Expert response from Cathleen Enright
Former Executive Director of the Council for Biotechnology Information
Thursday, 10/03/2013 16:47
You are likely referring to Michael R. Taylor, a lawyer who is currently deputy commissioner of the Food and Drug Administration for Foods and Veterinary Medicine. Taylor has spent most of his career of more than 35 years as a public official or college professor, and spent about 16 months working for Monsanto, a biotechnology company.
Opponents of biotechnology often raise the fact that some former EPA, FDA and USDA employees have gone to work for biotech companies, and some company employees have left to take jobs in the public sector. It is important to note that agricultural biotechnology is a specialized field that requires knowledge in science, risk assessment and public policy, and both the public and private sectors benefit when employers have access to the most competent and experienced people.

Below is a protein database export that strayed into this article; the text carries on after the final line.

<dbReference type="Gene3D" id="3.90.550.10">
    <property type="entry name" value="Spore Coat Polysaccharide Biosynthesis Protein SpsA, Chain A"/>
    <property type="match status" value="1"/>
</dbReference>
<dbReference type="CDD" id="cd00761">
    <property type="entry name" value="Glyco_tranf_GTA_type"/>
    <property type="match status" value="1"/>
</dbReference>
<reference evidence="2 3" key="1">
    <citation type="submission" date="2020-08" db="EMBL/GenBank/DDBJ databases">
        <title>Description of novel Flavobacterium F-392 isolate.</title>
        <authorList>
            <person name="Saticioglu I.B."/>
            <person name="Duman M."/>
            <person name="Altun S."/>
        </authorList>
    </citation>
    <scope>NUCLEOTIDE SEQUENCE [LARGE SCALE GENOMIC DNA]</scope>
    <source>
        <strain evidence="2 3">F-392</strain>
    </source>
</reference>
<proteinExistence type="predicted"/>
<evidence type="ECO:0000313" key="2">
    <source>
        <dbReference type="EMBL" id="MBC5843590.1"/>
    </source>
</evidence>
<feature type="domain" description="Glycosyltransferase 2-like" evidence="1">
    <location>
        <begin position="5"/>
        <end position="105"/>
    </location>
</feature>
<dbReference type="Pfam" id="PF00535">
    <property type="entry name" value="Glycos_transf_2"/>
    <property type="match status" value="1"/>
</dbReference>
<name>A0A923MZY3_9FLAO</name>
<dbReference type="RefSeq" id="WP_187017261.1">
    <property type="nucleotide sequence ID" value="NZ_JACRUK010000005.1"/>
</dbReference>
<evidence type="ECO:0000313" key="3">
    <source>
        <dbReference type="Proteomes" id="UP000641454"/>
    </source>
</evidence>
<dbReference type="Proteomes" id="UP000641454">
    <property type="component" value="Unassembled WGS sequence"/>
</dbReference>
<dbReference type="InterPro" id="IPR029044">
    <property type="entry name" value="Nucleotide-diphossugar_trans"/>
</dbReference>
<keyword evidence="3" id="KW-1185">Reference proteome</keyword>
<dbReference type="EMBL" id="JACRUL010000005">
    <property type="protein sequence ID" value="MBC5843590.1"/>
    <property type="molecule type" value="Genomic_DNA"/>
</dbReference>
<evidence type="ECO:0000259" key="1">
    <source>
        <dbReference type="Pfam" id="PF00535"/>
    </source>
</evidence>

Furthermore, the Obama Administration has issued a policy statement making it clear that political appointees are not to interfere in scientific research. The policy states:
“The overriding intent of this policy is that political appointees must not exert undue influence over scientists in the conduct of scientific research. Recognizing that the nature of the scientific inquiry includes formulating and exploring questions, it is to be expected that scientists may have different perspectives and develop multiple approaches in their research. The existence of disputes in research is not inconsistent with scientific integrity or with a policy that political appointees must not exercise undue influence over scientific inquiry.”
As a former federal regulator, I was honored to serve with individuals from the private sector, who brought to their positions not only the expertise needed to make regulatory decisions based on the actual risk presented, using the best scientific information available, but also a moral center that never confused their duties in their regulatory positions with their roles in jobs they previously held.
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